• Question the status quo. Doing the same things, the same way year after year means falling behind. Constantly ask how to improve so you’re not settling for “business as usual.”
  • Focus inward. Always push yourself to learn. Evaluate your skill set (and those of your staff) and determine what you need to move up and lead your organization. And if your skill set doesn’t enable you to spearhead company initiatives, be cautious about advancing through the ranks: there are always enough inadequate leaders out there who have sunk companies.
  • Focus outward. Do the research on your company and its competitors so you can provide alternate strategic options for your organization’s future success and be part of the bigger picture for both your department and your company.

The business world never stands still, and companies that maintain the status quo will quickly be left behind. To keep pace with the changing demands of the market, your organization needs an HR leader who actively engages in strategic planning, defines growth opportunities from a people perspective, and prepares the organization to meet those future goals. Are you up to the challenge?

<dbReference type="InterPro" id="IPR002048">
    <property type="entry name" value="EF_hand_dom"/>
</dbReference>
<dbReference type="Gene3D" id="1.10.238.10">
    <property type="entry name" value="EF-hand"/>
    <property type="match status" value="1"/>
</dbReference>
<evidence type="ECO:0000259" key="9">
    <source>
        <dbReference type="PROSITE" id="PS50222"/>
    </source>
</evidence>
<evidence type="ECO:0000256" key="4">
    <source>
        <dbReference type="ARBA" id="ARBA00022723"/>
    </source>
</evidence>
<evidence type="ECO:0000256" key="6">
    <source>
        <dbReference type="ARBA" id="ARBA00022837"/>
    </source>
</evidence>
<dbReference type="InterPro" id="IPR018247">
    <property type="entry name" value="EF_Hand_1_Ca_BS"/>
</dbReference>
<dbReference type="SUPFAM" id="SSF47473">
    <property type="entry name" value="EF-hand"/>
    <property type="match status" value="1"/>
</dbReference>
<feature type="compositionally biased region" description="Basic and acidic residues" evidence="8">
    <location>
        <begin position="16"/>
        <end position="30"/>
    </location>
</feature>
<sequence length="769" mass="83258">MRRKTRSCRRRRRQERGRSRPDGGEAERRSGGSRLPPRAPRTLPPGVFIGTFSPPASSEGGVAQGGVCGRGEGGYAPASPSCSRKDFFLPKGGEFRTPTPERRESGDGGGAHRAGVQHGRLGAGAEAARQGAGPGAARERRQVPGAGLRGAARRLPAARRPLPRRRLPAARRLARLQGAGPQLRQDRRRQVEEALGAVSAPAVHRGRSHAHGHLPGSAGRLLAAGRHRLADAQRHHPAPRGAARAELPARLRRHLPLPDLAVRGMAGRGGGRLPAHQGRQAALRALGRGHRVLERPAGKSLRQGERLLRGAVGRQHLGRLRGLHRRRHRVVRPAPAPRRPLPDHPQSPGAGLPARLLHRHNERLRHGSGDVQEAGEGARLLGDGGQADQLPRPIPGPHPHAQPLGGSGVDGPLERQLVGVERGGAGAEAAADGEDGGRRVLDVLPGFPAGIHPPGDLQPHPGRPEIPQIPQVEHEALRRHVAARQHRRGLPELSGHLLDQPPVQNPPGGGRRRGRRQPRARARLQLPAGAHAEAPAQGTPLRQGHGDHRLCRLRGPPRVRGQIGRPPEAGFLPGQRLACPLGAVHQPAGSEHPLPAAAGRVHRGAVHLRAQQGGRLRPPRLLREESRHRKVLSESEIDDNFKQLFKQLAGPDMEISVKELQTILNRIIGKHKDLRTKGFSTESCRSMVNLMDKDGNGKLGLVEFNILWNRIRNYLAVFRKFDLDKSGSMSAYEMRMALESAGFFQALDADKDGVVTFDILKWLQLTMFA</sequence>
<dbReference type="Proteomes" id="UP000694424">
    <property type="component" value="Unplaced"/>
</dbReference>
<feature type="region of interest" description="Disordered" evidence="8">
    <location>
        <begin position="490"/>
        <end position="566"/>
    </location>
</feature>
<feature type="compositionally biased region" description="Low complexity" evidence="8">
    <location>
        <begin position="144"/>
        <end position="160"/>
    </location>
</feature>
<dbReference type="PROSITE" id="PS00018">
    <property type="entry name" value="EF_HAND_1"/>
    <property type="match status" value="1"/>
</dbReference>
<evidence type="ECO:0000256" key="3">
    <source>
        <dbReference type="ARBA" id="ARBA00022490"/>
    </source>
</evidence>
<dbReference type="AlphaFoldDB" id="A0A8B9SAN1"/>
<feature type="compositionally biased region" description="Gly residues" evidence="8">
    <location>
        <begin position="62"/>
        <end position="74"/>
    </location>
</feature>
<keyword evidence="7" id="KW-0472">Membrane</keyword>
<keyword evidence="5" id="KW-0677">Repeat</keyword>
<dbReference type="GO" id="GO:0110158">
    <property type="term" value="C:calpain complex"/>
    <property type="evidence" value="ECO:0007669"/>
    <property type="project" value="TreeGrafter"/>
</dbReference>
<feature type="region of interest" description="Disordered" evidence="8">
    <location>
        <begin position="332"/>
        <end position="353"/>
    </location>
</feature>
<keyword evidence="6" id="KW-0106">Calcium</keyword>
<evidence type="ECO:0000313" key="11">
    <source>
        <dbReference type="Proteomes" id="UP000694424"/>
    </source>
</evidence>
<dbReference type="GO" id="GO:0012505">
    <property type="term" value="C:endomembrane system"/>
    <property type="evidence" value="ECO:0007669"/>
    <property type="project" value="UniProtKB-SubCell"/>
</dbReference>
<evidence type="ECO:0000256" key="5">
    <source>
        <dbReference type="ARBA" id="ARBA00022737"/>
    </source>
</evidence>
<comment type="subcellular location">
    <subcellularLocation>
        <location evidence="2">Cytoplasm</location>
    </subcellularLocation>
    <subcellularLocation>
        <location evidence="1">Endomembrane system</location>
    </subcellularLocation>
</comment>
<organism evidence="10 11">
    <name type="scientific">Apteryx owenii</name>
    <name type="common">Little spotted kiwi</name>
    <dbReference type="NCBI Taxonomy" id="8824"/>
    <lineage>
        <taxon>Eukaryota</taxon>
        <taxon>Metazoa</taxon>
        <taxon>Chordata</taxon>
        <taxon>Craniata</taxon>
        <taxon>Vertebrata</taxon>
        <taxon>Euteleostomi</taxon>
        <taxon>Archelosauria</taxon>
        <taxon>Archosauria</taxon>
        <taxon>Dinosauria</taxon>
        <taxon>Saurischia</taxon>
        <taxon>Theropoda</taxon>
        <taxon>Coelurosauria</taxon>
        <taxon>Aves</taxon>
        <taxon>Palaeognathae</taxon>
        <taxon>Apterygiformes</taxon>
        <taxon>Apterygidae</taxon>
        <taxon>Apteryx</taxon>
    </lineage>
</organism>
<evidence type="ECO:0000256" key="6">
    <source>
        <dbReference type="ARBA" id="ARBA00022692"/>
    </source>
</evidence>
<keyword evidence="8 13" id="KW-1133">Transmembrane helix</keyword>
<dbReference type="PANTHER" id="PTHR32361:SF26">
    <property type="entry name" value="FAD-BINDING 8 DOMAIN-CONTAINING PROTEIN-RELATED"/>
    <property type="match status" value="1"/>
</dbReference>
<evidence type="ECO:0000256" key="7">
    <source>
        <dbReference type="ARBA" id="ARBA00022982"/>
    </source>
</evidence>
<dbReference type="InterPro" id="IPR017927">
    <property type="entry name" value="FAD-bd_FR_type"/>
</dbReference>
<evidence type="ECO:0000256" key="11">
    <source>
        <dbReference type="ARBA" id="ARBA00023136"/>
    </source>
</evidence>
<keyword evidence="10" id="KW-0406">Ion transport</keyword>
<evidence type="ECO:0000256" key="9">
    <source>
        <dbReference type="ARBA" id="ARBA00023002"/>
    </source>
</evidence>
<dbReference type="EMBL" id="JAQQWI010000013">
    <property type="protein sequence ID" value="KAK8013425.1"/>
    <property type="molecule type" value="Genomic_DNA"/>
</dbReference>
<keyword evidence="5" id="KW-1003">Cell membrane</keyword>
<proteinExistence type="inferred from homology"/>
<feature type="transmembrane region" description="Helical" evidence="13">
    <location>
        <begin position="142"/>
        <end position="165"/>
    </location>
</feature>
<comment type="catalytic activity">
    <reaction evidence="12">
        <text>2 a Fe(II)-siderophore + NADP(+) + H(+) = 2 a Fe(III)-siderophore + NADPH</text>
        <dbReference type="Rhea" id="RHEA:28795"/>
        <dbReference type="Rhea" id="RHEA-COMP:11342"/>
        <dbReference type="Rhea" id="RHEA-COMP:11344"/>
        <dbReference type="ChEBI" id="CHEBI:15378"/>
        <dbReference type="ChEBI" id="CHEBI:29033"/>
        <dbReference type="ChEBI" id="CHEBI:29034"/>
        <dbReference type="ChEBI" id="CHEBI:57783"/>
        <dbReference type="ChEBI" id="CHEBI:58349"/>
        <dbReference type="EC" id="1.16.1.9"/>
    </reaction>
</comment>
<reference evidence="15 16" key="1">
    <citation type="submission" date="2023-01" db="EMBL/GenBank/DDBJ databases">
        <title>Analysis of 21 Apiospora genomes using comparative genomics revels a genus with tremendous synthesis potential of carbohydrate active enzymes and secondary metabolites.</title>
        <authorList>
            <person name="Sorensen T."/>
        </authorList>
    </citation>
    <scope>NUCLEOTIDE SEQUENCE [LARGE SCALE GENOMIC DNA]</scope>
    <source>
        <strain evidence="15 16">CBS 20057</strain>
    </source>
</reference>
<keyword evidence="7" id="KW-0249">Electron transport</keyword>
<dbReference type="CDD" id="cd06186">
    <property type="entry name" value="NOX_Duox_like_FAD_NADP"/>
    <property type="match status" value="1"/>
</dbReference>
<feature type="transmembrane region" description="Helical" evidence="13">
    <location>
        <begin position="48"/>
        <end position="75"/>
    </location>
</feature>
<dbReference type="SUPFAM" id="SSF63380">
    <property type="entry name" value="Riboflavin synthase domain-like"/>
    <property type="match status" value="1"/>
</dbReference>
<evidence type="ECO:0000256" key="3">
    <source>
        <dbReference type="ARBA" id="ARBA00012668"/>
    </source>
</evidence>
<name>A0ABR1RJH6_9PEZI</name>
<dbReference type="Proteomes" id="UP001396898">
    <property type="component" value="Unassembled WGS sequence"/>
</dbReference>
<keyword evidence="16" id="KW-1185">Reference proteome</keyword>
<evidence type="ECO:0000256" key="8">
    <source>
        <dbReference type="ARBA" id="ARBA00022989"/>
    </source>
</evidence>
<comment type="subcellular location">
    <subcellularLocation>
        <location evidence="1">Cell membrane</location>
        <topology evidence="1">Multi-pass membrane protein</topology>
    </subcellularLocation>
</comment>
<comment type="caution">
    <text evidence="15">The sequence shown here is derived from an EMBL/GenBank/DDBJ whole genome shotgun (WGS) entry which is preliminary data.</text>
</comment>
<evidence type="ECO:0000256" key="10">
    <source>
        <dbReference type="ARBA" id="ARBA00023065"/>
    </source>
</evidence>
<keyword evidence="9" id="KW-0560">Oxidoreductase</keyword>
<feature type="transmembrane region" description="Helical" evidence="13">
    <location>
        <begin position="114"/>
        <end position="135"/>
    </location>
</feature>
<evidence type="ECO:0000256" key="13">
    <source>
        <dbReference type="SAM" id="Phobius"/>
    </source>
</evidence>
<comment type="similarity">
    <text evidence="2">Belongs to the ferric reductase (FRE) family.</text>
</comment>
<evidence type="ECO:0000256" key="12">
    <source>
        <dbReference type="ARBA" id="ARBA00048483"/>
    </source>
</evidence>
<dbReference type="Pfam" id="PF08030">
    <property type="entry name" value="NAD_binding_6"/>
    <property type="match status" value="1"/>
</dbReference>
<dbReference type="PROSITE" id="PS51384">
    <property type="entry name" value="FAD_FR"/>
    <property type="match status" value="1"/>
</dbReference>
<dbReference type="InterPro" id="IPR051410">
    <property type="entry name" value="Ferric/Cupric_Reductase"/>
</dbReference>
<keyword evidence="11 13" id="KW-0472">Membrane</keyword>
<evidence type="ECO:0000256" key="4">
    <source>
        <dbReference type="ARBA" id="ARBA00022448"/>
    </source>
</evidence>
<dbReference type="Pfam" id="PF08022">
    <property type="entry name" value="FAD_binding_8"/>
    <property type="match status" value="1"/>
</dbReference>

Be sure to check out Valerie M. Grupp at the INCPAS Convention on December 2–3. Visit to register.

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About the Author

Valerie M. Grubb is the principal of Val Grubb & Associates, Ltd., a WBEC-certified woman-owned business (WOB), which she founded after holding a succession of senior leadership roles within major corporations including NBC Universal, Oxygen Media, InterActiveCorp (IAC) and Rolls-Royce.

Her 18 years in senior leadership positions and 10 years of coaching experience give Valerie the necessary wisdom to deliver key messages on leadership, management and other organizational effectiveness topics. Through training, executive coaching and keynoting opportunities, she is able to zero in on the systems, processes, and human capital issues that can hamper a company’s growth.

Valerie has published two books: Planes, Canes, and Automobiles: Connecting with Your Aging Parents through Travel (Greenleaf) and Clash of the Generations: Managing in the New Workplace Reality (Wiley). She can be reached at